Major American Muslim groups gave what they called a "qualified
endorsement" Thursday to Democratic presidential candidate John Kerry,
urging Muslims to vote for him while calling his platform on civil rights
The American Muslim Taskforce had been leaning against backing a candidate,
but some members felt not making an endorsement could inadvertently help
In 2000, a committee comprised mainly of the same U.S. Muslim groups
endorsed Republican George W. Bush over Democrat Al Gore, because Bush had
indicated he would address their concerns about the use of secret evidence
in deportation hearings.
But the task force said in its statement Thursday that the Bush
administration has "been insensitive to the civil liberties and human
rights" of Muslims since the Sept. 11 attacks.
"American Muslims are being treated like second-class citizens," they said.
Yet, the group also expressed disappointment in Kerry, urging Muslims to
vote for him only as a "protest vote." Kerry "has so far failed to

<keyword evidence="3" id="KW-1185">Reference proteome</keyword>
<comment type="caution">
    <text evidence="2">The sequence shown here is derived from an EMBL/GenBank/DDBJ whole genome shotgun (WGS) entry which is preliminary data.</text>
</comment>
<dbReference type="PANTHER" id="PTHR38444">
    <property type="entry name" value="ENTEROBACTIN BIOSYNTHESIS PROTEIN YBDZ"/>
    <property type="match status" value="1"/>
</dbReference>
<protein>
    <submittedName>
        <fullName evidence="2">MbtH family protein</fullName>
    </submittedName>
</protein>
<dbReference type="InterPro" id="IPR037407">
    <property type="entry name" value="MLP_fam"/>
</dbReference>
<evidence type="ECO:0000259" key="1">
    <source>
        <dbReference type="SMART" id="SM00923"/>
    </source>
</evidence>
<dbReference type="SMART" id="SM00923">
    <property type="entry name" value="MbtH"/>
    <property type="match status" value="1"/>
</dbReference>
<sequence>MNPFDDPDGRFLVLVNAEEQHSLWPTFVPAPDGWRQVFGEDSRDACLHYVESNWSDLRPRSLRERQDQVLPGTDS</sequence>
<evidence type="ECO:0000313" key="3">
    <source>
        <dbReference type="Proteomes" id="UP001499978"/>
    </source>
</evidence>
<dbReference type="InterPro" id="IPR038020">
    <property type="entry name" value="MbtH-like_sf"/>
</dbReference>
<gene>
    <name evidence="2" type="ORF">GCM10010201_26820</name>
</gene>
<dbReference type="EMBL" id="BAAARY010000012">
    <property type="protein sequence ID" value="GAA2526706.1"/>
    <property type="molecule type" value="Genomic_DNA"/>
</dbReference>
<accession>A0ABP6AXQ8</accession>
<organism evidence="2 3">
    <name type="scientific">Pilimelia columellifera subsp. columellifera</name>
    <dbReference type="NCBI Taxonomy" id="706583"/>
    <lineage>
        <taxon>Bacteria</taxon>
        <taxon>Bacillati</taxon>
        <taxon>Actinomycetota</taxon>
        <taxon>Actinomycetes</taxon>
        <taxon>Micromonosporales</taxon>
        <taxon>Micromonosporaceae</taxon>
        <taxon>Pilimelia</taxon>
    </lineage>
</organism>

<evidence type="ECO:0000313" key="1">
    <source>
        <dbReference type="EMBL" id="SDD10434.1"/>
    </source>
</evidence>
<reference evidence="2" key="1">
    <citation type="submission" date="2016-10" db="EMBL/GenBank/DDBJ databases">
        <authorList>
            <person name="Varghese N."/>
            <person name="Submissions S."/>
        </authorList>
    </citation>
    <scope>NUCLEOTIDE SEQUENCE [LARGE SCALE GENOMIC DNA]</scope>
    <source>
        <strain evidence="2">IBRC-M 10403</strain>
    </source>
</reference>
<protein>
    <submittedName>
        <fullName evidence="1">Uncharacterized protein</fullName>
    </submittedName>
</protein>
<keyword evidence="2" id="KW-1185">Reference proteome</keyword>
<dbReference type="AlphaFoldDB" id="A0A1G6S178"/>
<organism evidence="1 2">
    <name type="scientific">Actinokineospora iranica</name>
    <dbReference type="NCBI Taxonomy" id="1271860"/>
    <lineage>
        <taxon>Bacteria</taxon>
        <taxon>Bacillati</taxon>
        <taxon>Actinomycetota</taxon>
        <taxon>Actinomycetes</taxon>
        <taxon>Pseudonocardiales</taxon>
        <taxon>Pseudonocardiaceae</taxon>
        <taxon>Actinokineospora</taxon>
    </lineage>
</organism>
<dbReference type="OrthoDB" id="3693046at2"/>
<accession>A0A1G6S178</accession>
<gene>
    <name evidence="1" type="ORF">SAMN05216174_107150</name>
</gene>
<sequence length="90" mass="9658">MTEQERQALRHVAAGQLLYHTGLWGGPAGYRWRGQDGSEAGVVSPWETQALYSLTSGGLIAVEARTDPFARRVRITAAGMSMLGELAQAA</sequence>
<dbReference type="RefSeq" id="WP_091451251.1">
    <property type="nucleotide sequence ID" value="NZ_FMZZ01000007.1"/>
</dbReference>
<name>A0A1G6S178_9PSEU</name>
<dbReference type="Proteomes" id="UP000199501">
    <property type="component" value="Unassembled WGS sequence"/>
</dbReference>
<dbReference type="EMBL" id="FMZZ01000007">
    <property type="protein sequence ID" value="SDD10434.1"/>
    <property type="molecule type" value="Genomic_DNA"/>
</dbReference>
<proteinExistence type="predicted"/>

explicitly affirm support for due process, equal justice and other
constitutional norms," they said.
Muslim leaders want a rollback of several parts of the USA Patriot Act,
which gave the government broad powers to monitor citizens. Bush says the
changes are critical for national security.
Nihad Awad, executive director of the Council on American-Islamic Relations, a Washington civil rights group that belongs to the task force, said the group decided to include its critique about Kerry in the endorsement to send a message to the Massachusetts senator.
"We want him to be very clear in his adherence to due process and the Constitution," Awad said. "It's also a message for Bush that he lost the support he enjoyed in 2000."